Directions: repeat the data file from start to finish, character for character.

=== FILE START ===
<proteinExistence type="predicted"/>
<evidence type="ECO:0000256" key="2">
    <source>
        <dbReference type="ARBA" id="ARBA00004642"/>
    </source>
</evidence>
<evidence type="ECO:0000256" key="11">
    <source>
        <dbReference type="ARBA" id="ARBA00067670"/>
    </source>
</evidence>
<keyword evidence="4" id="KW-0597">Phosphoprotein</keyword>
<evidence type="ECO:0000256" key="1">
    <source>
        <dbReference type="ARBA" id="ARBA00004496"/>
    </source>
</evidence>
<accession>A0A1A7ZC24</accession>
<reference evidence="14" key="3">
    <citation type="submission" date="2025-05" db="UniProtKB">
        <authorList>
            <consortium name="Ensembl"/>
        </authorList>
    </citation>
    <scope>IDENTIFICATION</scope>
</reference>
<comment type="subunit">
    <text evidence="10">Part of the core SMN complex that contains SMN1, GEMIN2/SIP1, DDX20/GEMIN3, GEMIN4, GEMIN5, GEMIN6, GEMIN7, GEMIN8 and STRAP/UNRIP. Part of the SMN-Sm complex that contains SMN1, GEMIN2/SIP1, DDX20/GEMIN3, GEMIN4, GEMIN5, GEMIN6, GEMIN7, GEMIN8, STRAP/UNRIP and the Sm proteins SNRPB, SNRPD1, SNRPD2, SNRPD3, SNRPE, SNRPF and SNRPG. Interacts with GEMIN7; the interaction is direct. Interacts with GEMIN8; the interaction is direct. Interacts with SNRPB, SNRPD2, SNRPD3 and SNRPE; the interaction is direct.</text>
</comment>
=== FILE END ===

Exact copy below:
<proteinExistence type="predicted"/>
<evidence type="ECO:0000256" key="2">
    <source>
        <dbReference type="ARBA" id="ARBA00004642"/>
    </source>
</evidence>
<evidence type="ECO:0000256" key="11">
    <source>
        <dbReference type="ARBA" id="ARBA00067670"/>
    </source>
</evidence>
<keyword evidence="4" id="KW-0597">Phosphoprotein</keyword>
<evidence type="ECO:0000256" key="1">
    <source>
        <dbReference type="ARBA" id="ARBA00004496"/>
    </source>
</evidence>
<accession>A0A1A7ZC24</accession>
<reference evidence="14" key="3">
    <citation type="submission" date="2025-05" db="UniProtKB">
        <authorList>
            <consortium name="Ensembl"/>
        </authorList>
    </citation>
    <scope>IDENTIFICATION</scope>
</reference>
<comment type="subunit">
    <text evidence="10">Part of the core SMN complex that contains SMN1, GEMIN2/SIP1, DDX20/GEMIN3, GEMIN4, GEMIN5, GEMIN6, GEMIN7, GEMIN8 and STRAP/UNRIP. Part of the SMN-Sm complex that contains SMN1, GEMIN2/SIP1, DDX20/GEMIN3, GEMIN4, GEMIN5, GEMIN6, GEMIN7, GEMIN8, STRAP/UNRIP and the Sm proteins SNRPB, SNRPD1, SNRPD2, SNRPD3, SNRPE, SNRPF and SNRPG. Interacts with GEMIN7; the interaction is direct. Interacts with GEMIN8; the interaction is direct. Interacts with SNRPB, SNRPD2, SNRPD3 and SNRPE; the interaction is direct.</text>
</comment>